This diary entry from Jones shows how terrible the conditons of the war were. In the very frist sentence, he says, " Somehow, we though it had brought us luck, but when we saw our rations, that confirmed the luck of 1915." By saying this, it shows that he lost all hope in things getting better in the war. He thought that because it's a new year, their rations might be a little better than the previous year, but it wasn't. Because of the war, a lot of the soldiers didn't have enough to eat and died of malnutrion.


Artifact 3:

MCgi%27s%20surrender-German%20magazine.jpg

In this photo are captured prisoners from the allied armies. These prisoners after being caught were sent to prisons and/or shot and killed by German forces. This connects to the theme of “The Horror of War” because in the prisons that they are sent to, they are overcrowded, with no sanitary facilities. As well as very bad sanitation these prisoners were given very poor food and some died because of malnutrition and typhoid fever. The shooting of the soldiers fit the theme because German soldiers would kill unarmed soldiers who have already surrendered and cannot fight back.


Artifact 4:
ObituariesFranz Kemmerich of Germany died at age 19. He was sent to the western front to fight in the trenches. While fighting, he got shot in the leg and contracted gangrene. Due to this disease, he had to get his leg amputated and died.Paul Baumer of Germany died at age 23. He enlisted in the army at age 17 during the first year of the war, and was impacted greatly on the brutal life of trench warfare. He was wounded a few times and took leave, but always came right back to the front. Unfortunately. the day before the war ends, Paul gets shot and dies.Kemmerich's wound was suppose to be an easy fix, but due to the horrible conditions and inadequate medical attention at the front, his wound became a lot worse than it should've been, and he died. During the war, many soliders caught all types of diseases, and most of them lost their lives. Paul, on the other hand, had died emotionally and spiritually because of the war, and just gave up trying. So in a way, the war had killed him before he physically died.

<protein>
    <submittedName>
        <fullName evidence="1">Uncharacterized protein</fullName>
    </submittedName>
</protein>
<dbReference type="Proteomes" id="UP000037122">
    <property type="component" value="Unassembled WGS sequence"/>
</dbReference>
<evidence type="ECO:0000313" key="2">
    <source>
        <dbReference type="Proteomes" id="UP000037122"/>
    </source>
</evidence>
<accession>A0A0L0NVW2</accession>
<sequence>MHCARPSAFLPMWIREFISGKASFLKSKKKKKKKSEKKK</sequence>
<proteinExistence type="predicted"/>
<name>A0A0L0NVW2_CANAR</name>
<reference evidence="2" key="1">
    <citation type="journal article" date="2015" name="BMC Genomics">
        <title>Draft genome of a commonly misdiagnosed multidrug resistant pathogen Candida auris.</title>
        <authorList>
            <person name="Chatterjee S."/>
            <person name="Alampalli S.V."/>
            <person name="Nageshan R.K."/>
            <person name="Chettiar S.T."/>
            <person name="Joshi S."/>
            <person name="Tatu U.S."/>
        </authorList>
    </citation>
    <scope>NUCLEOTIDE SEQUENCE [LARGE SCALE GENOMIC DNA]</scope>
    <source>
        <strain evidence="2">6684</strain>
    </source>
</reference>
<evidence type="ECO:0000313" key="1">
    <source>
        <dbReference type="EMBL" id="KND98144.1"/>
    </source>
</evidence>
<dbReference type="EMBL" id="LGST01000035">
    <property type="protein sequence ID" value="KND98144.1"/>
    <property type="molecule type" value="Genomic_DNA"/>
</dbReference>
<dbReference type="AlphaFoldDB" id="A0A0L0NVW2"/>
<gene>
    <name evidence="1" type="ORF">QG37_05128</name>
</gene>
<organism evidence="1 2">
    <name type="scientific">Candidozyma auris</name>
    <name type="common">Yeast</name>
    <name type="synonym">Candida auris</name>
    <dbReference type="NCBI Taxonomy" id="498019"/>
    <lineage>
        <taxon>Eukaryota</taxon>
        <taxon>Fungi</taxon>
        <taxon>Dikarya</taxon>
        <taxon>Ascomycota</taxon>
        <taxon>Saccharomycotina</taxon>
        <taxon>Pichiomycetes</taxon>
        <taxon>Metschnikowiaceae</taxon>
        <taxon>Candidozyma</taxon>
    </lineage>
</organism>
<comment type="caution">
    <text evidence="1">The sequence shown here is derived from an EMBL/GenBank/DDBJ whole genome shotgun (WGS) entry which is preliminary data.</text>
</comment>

Marjorie's Literary AnalysisArtifact 1:446138.jpgPaul would've seen this scene a lot because he was in the trenches for most of the war. This picture expresses his spirit because the picture is ver dark, dreary, cold and scary. And because of the war, this is exactly how Paul felt. The war had killed Paul emotionally and spiritually and he became a very dark person who didn't beleive in anything anymore except war. The theme of war is prevelant throughout the novel and is something Paul experienced firsthand, as shown in the photograph.Artifact 2:
Deutschland, Deutschland über alles,
Germany, Germany above all,

Über alles in der Welt,
Above everything in the world,
Wenn es stets zu Schutz und Trutze
When always, for protection,
Brüderlich zusammenhält,
We stand together as brothers.
Von der Maas bis an die Memel,
From the Maas to the Memel
Von der Etsch bis an den Belt -
From the Etsch to the Belt -
Deutschland, Deutschland über alles,
Germany, Germany above all
Über alles in der Welt.
Above all in the world.


Deutsche Frauen, deutsche Treue,
German women, German loyalty,
Deutscher Wein und deutscher Sang
German wine and German song,
Sollen in der Welt behalten
Shall retain in the world,
Ihren alten schönen Klang,
Their old lovely ring
Uns zu edler Tat begeistern
To inspire us to noble deeds
Unser ganzes Leben lang.
Our whole life long.
Deutsche Frauen, deutsche Treue,
German women, German loyalty,
Deutscher Wein und deutscher Sang
German wine and German song.


Einigkeit und Recht und Freiheit
Unity and law and freedom
für das deutsche Vaterland!
For the German Fatherland
Danach lasst uns alle streben
Let us all strive for that
Brüderlich mit Herz und Hand!
In brotherhood with heart and hand!
Einigkeit und Recht und Freiheit
Unity and law and freedom
Sind des Glückes Unterpfand;
Are the foundation for happiness
Blüh' im Glanze dieses Glückes,